Nanoporous Insulating Oxide Deionization Device for Softening and Treating Water
Inventors: Marc Anderson, Kevin Leonard
The Wisconsin Alumni Research Foundation (WARF) is seeking commercial partners interested in developing an improved deionization device capable of softening and treating water.
Capacitive deionization devices use high surface area carbon electrodes to remove ions from water. However, these systems perform poorly at removing Ca2+ and other multivalent cations, which are atoms or molecules that have lost a number of electrons and thus have a positive charge, from hard water. Alternatively, salt-based water deionizers (water softeners) result in a brine byproduct that is unusable in arid zones wherein water reclamation is practiced.
UW-Madison researchers have developed an improved deionization device capable of desalinating salt water, deionizing (softening) water and treating bacteria-contaminated water. This apparatus uses electrodes containing nanoporous insulating metal oxides rather than conventional carbon electrodes. The nanoporous insulating metal oxides provide superior capacitance, energy and power (see WARF reference number P06293US). The device contains two composite electrodes consisting of a conductive backing layer and a composite insulating oxide layer with an intermediate porous layer. These electrodes have the ability to remove hardening ions, salts and bacteria from residential and industrial water supplies more thoroughly than traditional methods.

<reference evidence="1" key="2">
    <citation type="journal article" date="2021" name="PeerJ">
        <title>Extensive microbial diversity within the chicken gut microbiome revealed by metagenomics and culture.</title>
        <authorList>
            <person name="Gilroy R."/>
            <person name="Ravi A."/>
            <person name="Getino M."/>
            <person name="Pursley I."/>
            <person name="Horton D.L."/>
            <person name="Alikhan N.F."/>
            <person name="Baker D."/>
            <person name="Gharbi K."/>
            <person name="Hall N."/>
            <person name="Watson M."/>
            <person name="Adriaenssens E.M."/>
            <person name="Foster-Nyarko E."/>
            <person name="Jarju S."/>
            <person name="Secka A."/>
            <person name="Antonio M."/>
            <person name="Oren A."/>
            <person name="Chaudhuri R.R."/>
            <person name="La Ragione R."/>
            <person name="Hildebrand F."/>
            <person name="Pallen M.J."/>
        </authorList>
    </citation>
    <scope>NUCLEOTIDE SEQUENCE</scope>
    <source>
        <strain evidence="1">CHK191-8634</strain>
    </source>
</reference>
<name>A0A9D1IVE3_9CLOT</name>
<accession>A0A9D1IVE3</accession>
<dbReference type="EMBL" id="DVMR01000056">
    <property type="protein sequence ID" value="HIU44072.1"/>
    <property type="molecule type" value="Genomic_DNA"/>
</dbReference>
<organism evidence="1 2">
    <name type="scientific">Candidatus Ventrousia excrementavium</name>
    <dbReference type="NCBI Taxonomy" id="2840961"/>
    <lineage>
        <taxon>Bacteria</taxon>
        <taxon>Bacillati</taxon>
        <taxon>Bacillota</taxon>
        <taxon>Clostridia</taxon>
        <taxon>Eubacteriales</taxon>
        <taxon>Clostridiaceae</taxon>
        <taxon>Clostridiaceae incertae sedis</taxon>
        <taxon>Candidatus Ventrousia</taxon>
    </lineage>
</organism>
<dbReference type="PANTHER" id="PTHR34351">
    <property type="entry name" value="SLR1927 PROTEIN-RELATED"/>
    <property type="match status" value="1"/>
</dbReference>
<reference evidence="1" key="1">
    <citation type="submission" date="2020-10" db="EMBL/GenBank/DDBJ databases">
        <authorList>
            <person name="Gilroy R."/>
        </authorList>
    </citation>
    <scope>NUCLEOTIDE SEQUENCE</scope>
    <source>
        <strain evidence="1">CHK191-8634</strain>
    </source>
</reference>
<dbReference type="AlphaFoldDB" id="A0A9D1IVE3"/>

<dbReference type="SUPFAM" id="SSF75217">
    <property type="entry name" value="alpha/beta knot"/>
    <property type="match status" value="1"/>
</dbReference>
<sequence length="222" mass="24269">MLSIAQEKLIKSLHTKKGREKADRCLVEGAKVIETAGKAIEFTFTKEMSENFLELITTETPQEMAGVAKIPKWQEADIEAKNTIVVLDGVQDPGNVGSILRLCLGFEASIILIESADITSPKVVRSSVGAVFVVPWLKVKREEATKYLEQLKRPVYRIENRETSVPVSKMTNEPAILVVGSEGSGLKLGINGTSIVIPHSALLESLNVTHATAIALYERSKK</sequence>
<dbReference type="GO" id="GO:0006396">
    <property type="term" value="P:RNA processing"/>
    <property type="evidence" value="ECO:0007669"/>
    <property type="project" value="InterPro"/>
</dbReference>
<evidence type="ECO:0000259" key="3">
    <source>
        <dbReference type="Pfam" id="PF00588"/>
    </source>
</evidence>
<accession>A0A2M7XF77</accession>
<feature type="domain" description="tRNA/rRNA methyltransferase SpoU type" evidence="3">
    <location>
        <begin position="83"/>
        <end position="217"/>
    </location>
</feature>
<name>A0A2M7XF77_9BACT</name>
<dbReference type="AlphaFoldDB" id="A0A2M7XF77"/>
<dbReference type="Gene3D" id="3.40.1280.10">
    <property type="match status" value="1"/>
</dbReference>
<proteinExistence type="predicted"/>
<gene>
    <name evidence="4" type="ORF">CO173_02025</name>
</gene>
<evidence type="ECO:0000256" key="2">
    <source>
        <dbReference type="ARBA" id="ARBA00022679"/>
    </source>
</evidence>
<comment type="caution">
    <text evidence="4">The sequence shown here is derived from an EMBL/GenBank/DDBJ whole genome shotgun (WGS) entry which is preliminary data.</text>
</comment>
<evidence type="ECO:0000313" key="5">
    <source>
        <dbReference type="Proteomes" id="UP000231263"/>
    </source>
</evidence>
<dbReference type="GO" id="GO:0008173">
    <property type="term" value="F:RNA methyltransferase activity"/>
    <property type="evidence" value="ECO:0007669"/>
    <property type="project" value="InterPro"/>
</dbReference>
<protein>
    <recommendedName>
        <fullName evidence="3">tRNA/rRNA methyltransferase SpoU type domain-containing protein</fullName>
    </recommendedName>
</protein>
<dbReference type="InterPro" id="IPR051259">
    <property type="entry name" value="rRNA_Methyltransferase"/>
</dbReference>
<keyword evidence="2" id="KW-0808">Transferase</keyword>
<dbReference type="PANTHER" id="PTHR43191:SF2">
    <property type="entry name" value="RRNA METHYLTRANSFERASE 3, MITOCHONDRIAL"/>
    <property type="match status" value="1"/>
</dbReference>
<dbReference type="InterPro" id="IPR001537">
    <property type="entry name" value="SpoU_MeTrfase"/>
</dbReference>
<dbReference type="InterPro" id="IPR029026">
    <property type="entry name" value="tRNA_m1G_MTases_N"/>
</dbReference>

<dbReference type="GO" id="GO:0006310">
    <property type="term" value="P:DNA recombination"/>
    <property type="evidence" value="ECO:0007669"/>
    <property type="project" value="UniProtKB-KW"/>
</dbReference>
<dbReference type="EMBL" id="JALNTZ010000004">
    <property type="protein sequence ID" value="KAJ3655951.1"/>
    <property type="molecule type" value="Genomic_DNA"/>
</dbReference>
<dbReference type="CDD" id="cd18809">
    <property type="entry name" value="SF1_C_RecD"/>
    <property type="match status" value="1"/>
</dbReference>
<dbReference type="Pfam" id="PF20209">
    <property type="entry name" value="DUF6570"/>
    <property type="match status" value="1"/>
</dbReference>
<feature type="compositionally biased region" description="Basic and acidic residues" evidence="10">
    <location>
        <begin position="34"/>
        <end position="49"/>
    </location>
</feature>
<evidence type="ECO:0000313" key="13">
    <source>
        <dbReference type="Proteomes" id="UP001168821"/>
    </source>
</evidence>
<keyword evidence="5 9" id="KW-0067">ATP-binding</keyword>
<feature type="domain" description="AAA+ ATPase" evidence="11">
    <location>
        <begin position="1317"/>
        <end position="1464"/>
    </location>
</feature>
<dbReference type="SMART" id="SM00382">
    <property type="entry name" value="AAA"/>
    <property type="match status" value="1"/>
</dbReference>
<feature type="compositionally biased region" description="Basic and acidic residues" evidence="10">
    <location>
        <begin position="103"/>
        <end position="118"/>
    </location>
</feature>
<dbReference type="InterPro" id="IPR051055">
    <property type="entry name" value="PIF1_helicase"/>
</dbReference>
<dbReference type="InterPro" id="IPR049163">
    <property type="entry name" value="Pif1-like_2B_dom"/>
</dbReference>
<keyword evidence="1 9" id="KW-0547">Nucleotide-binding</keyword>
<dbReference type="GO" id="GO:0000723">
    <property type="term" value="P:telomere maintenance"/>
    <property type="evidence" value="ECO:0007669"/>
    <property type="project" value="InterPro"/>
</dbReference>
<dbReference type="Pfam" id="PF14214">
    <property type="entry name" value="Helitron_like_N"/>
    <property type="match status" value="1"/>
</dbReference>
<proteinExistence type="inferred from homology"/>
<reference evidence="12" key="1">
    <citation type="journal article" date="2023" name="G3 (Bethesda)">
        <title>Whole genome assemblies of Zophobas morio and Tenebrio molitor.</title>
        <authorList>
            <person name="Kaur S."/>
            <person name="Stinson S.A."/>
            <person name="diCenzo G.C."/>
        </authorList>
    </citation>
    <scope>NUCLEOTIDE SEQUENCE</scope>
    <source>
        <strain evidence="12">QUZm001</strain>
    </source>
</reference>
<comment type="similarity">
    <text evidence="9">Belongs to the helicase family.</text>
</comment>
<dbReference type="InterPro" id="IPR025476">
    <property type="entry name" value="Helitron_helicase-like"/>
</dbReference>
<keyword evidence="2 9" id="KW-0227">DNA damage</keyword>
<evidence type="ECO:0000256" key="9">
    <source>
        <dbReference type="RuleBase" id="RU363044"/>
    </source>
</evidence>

- Desalinating salt water
- Deionizing water
- Treating contaminated water
- Removes alkaline and alkaline earth cations (Ca2+, Na+, etc.), organic cations and organic anions from water
- Porous member separator prevents shorting of the electrodes.
- Manufacturing process is relatively inexpensive.
- Provides an environmentally friendly alternative to traditional water softeners